Not really.

    tea-1.jpg
  • MillMill Registered User regular
    Mill wrote: »
    moniker wrote: »
    Sticks wrote: »
    If enough people vote "for what they want" by going third party, politicians from the closest major party will indeed adjust to better represent your desires. Next cycle. After they get their asses handed to them this time around.

    You basically have to take a short term loss, and pray that it turns into long term gain.

    For the Presidency? That's...not really true. If you want to impact the party's overall stance on things you need to do it via primaries and via the legislature and States. If anything the Presidency is the least important since its constituency is so large you can't really move the median voter that much one way or the other.

    And this is how the far right has seized control, too. If you want to start a political movement in the United States, you start local and build an organization. You can't just jump into the national discourse with no support down ticket.

    If the left is serious about changing the narrative, they need to start off in municipal, county, and state elections. Most laws that effect the day to day are passed on the state level (education being the big one). Once you have a solid coalition, you move up into the congressional and state level offices. Get a few states on board and you start making moves toward a national movement.

    It's how the Republicans went from backwater free soilers to a nationally competitive party.

    At the same time, you have to vote for the candidate who most represents you, the "best option". Call it better of two evils if you must, but the only people who get helped by disenfranchisement are the people in power.

    Just want to say I fully agree with this. That's been one of my biggest issues with people left of the GOP ever since I could vote. The dems and liberals don't make an attempt to get people elected on the down ticket. The GOP was able to get control of the VA legislator and several towns, cities and counties because the people who lean left didn't bother to run anyone against them. Sure they may not win many of those, but if you start throwing you name out there people start to realize, "hey, I don't have to vote for this guy anymore because he isn't the only one on the ballot."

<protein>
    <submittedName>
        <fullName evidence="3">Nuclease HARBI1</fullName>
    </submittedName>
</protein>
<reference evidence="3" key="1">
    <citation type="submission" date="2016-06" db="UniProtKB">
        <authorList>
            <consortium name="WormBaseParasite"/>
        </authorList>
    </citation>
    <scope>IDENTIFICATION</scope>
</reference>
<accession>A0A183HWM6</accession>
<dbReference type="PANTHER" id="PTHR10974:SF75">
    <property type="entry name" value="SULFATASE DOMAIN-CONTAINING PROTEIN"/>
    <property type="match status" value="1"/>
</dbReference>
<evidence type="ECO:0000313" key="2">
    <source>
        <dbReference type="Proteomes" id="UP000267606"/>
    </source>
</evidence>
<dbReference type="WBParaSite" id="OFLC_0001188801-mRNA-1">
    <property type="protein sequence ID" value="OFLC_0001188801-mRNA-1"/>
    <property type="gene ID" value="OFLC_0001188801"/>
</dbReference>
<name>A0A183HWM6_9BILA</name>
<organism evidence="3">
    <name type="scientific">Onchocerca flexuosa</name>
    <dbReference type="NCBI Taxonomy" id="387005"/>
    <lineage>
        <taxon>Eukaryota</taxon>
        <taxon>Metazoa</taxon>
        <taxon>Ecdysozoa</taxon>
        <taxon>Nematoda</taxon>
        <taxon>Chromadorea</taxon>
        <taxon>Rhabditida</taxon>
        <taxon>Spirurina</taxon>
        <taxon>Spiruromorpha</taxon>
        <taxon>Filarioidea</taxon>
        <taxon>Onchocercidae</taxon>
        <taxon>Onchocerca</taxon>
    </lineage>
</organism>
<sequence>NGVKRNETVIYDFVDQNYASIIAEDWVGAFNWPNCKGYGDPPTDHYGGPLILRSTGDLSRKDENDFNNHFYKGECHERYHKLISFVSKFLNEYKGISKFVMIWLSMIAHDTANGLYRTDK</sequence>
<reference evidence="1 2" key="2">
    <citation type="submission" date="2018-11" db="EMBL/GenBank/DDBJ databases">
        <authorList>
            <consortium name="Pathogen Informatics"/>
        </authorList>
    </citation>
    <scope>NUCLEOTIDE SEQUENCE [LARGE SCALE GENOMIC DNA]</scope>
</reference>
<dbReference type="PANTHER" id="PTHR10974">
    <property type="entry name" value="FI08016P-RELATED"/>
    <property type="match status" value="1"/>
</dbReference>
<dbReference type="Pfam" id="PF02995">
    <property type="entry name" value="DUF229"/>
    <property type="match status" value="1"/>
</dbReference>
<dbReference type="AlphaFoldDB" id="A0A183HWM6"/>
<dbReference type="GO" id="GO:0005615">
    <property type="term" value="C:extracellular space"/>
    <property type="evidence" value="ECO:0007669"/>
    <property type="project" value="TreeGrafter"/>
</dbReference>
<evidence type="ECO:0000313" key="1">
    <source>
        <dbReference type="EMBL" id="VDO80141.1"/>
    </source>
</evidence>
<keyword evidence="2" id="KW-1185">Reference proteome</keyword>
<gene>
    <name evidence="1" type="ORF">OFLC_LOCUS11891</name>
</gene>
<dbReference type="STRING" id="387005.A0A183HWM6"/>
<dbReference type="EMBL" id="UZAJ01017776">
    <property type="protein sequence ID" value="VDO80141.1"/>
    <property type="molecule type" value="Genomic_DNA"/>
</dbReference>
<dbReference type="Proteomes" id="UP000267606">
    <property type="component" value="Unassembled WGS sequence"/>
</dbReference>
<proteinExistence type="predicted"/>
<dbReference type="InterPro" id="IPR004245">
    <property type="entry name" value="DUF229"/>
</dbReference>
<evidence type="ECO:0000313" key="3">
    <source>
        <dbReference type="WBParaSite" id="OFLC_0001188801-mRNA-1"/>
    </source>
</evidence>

I'm sure liberals would have liked to run against them, they just don't have the resources or motivation to accomplish it.

    I'm remember back to when I could first vote and Joe Ann Davis was still VA 1st district representative and the democratic party flat out told the one guy willing to run against her that they would not back him period. The thing was the guy wasn't crazy at all, it's that they figured they wouldn't win the seat and didn't want to spend anything on his run. The guy even told them that all he wanted them to do was to give him their blessing and label and he would do the whole campaign without any funding, just get him on the ballot as a democrat.

    That's the crap I'm referring to, much of the time it isn't that no one wants to run or really an issue of money, they just pussy out because they don't think there is any value in even token backing of someone in a race they have no shot of winning. They really shoot themselves in the foot because it's better to have you name out there, with someone running a campaign on shoestring (you just give them the party name and the ballot spot) and lose. Than to have no one on the ballot, despite having willing volunteers because that creates the illusion that most are content with the incumbent.

  • SerukoSeruko Ferocious Kitten of The Farthest NorthRegistered User regular
    moniker wrote: »
    Seruko wrote: »
    Obama's Stimulus Spending was incredibly similar to Bush's stimulus spending.

    Not really.

    It's not even arguable. Either you understand that facts are facts or you don't. Good Day Sir.